HSA issues warning over 'Skinny Lolita' and 'Xtreme Candy' health products

Staff Writer, Singapore
·Editorial Team
PHOTO: Health Sciences Authority
PHOTO: Health Sciences Authority

SINGAPORE — The Health Sciences Authority (HSA) has issued a warning on three health products sold online and by peddlers, as they contain potent medicinal ingredients that can cause adverse side effects.

In a statement on Tuesday (13 August), the HSA urged members of the public not to purchase or consume “Skinny Lolita” or “Xtreme Candy”, which are sold on multiple e-commerce websites based in Singapore and Malaysia.

The agency also pointed to a third product – unlabelled clear capsules containing dark brown powder – which were sold by a peddler at Redhill Market.

“A woman in her 50s who took the ‘unlabelled capsules’ developed steroid-induced Cushing’s syndrome, a serious medical condition which may cause high blood pressure, decreased immunity, weight gain, and round or ‘moon’ face,” said the HSA, which was alerted to the product by the woman’s doctor.

The capsules were sold in packets of 50 and came with a leaflet printed in Chinese claiming that the product was “100% Herbal” and could treat numerous medical conditions, including chronic diseases such as cancer, high blood pressure, high cholesterol and diabetes.

However, tests found the product to contain steroids and other potent medicinal ingredients such as diclofenac (a painkiller), and sildenafil (an erectile dysfunction drug).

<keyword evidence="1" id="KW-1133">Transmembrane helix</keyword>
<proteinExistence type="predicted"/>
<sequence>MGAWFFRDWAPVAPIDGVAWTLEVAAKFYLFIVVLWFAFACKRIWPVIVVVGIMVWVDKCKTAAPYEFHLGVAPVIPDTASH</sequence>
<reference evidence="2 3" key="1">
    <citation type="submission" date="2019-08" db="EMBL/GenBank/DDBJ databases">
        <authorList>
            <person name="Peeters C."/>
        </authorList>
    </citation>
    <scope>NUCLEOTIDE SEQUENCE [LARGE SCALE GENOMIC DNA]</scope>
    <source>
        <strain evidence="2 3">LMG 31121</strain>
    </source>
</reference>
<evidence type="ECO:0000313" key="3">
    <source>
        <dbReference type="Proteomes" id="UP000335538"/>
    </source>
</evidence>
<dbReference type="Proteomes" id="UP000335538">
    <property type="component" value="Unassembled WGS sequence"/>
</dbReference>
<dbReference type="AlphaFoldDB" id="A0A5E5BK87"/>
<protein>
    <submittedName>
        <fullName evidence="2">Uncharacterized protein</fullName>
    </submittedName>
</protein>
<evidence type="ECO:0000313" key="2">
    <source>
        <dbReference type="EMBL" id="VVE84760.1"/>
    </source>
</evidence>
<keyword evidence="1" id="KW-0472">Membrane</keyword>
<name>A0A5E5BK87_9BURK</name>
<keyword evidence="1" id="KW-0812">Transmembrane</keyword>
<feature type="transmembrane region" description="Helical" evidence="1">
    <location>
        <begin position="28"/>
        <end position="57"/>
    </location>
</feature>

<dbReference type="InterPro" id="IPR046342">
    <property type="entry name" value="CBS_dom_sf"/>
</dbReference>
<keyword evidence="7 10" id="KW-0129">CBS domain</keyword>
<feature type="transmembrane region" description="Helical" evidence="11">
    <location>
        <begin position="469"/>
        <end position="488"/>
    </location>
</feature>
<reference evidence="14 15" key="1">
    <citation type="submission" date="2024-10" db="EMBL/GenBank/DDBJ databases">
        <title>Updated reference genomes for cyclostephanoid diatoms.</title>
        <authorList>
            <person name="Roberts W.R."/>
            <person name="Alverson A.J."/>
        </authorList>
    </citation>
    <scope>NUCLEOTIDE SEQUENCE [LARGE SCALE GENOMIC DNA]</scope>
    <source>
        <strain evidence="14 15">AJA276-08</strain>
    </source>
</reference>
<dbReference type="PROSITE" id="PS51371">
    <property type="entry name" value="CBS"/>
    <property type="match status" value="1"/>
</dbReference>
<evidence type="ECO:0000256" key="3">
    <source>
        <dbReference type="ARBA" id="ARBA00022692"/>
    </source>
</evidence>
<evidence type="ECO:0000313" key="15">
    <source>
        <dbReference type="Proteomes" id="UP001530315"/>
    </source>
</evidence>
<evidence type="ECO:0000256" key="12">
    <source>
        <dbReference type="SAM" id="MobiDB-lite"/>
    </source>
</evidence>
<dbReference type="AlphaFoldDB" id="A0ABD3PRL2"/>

Banned substance as an ingredient

Meanwhile, a member of the public alerted the HSA to the online sale of “Skinny Lolita”, which was marketed as a traditional “all natural” slimming remedy that contained only plant and herbal extracts.

However, tests showed that it contained sibutramine, a medicine that has been banned in Singapore since 2010 due to it causing an increased risk of heart attacks and strokes in consumers.

“Xtreme Candy” was seized from a woman in her 40s who had imported them from Malaysia. The product was packaged and marketed as a candy containing ginseng and other plant ingredients.

In reality, it contained an analogue of tadalafil, a potent prescription-only medicinal ingredient used in the treatment of erectile dysfunction. Inappropriate use of tadalafil or its analogues can cause serious adverse effects, such as stroke, heart attack, low blood pressure and priapism (painful and exceedingly long erections).

Consumers who have taken any of these products are advised to stop doing so immediately and to see a doctor.

“Be wary of health products that are unlabelled or carry exaggerated claims, such as the ability to treat chronic conditions and diseases. They could potentially contain undeclared potent ingredients, which could be harmful to health. In addition, none of the claims they make can be verified,” added the HSA.

It is illegal to sell and supply adulterated products which contain undeclared potent medicinal ingredients. Anyone who supplies such adulterated products is liable to prosecution and if convicted, may be imprisoned for up to three years, fined up to $100,000, or both.

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